A paid consultant, Ralph Llewelyn, submitted a proposal to the Teton Nursing Home and Teton Medical Center to benefit both organizations. In February Teton Medical Center finances had deteriorated and the proposal was being rejected.

In the April 9th Choteau Acantha, Jackie Weist had a notice regarding the Task Force seeking solutions to stabilize both Teton Nursing Home and Teton Medical Center.

A public meeting was held on April 9th regarding the finances of the two facilities. Apparently “stabilizing the two facilities” means closing the Teton County Nursing Home and transferring their residents to the Teton Medical Center.

Teton Nursing Home currently has 25 residents and Teton Medical Center had 17 extended care residents as of mid-March. First, residents and their families have the right to say where the residents will live. The residents of both facilities are not pawns in an attempt to hijack people to add to a facility’s revenue.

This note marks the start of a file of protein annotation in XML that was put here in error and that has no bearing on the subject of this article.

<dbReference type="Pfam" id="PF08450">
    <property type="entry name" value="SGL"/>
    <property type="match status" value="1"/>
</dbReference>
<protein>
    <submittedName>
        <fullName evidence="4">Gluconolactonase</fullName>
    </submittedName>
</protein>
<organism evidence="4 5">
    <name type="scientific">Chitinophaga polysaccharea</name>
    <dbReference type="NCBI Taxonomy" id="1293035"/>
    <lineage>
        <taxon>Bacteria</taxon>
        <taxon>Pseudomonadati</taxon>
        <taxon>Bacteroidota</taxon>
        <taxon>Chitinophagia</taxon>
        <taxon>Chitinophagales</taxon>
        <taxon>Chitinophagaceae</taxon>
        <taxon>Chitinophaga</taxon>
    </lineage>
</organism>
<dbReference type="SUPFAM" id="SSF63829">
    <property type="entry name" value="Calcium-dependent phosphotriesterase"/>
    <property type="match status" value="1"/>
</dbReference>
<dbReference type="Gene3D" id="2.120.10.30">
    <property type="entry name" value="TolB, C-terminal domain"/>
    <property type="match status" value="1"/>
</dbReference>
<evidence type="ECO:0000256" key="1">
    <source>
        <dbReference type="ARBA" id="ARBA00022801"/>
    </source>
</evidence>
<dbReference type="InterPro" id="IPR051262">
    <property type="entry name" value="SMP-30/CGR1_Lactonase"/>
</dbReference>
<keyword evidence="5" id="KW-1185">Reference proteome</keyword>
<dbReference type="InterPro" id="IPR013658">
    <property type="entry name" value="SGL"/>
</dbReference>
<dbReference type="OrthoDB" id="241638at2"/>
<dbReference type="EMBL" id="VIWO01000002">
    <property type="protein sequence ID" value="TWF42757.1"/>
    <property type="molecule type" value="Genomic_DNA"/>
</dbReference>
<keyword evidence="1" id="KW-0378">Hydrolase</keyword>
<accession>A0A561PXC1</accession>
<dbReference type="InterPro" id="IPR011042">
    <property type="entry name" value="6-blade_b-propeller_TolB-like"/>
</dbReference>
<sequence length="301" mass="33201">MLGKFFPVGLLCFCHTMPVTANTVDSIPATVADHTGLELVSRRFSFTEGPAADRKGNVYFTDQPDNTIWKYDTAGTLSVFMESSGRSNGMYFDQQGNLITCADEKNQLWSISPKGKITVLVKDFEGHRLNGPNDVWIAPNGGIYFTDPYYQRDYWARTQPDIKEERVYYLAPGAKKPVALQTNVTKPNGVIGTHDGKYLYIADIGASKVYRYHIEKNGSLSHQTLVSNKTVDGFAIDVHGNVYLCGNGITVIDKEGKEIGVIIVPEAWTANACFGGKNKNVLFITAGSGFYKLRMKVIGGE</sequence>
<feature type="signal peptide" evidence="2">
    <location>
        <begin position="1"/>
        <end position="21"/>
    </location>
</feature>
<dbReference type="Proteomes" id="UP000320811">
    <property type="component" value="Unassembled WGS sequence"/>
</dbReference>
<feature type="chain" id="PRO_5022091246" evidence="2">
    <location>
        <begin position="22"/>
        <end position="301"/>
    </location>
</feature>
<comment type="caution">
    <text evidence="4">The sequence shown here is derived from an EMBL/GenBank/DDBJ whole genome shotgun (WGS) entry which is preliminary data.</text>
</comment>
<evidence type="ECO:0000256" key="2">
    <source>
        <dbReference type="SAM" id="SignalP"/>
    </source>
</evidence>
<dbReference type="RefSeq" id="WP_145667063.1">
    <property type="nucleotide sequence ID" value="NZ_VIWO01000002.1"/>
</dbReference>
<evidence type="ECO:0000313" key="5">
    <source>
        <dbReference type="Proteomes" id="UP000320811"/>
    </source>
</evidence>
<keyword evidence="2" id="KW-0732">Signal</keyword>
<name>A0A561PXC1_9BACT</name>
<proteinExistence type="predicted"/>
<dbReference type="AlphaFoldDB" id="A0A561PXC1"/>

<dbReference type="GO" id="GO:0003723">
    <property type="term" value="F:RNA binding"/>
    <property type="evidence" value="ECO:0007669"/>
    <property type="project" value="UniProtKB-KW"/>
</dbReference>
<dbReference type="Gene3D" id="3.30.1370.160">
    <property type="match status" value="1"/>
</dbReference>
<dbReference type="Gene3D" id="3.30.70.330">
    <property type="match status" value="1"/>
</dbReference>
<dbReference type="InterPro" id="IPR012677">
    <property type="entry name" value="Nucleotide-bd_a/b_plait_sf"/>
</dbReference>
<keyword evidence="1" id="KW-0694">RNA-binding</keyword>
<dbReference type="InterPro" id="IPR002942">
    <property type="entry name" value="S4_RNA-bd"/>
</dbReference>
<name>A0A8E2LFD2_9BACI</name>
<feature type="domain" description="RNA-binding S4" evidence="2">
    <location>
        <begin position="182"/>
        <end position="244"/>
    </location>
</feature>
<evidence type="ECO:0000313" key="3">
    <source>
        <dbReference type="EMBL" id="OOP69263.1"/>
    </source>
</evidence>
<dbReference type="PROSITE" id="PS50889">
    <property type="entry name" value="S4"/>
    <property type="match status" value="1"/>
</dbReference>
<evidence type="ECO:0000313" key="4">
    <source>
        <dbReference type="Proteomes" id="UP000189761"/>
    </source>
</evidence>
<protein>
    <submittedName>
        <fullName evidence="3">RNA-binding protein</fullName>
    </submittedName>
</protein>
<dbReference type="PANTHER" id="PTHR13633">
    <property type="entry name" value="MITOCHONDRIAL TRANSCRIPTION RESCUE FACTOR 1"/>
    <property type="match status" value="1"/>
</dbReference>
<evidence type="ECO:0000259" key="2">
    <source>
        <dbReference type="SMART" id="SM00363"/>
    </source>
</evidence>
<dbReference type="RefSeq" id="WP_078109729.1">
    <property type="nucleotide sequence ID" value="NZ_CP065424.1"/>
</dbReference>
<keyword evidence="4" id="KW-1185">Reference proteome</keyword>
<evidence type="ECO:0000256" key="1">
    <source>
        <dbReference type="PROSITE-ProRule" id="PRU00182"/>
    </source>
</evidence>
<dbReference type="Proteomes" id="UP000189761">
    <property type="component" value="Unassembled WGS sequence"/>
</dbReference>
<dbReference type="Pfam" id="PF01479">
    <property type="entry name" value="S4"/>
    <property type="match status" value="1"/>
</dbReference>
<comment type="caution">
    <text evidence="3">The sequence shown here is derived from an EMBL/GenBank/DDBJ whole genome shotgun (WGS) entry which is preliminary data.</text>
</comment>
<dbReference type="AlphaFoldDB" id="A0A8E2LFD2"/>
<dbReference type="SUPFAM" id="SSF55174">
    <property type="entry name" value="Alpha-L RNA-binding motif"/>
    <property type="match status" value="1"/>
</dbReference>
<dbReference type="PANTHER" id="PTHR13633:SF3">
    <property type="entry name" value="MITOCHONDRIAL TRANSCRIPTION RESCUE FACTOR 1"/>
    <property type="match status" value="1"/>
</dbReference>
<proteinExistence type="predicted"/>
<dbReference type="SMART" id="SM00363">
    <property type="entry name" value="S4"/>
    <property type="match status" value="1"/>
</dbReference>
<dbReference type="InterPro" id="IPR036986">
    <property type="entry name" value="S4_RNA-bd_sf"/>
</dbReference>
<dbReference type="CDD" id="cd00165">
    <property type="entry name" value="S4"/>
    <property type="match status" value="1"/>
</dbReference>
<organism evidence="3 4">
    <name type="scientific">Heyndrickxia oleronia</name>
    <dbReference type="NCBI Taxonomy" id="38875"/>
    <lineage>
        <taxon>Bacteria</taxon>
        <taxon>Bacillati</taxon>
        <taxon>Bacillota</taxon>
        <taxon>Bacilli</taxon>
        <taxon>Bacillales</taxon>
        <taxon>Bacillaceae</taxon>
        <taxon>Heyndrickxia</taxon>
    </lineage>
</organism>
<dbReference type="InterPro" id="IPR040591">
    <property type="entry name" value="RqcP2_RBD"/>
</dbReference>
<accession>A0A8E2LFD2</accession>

I am sorry that Teton Medical Center is financially hemorrhaging. If tax payers are being asked to pass a mil levy, we have the right to ask questions regarding TMC’s finances.

Teton Medical Center has two administrators. One administrator is for the hospital, Louie King, and one for the extended care, Susan Murphy. Susan Murphy is also the manager of the Teton Medical Center Clinic. What is Mr. King’s salary? Since he is already working at Choteau Activities, how many hours per week does he work at the hospital? What is the salary that Susan King makes, the full salary for the faculty? In the past there has been one administrator over both departments. Are both administrators receiving benefit packages? At what cost? A facility with low census should not have two administrators.

When requested to pay more taxes, the need for money must be justified. When I apply for a loan I am expected to provide detailed financial information. The time has come that mil levies should be questioned and financial data supplied to the voters.

Fred Ginther

Fairfield, MT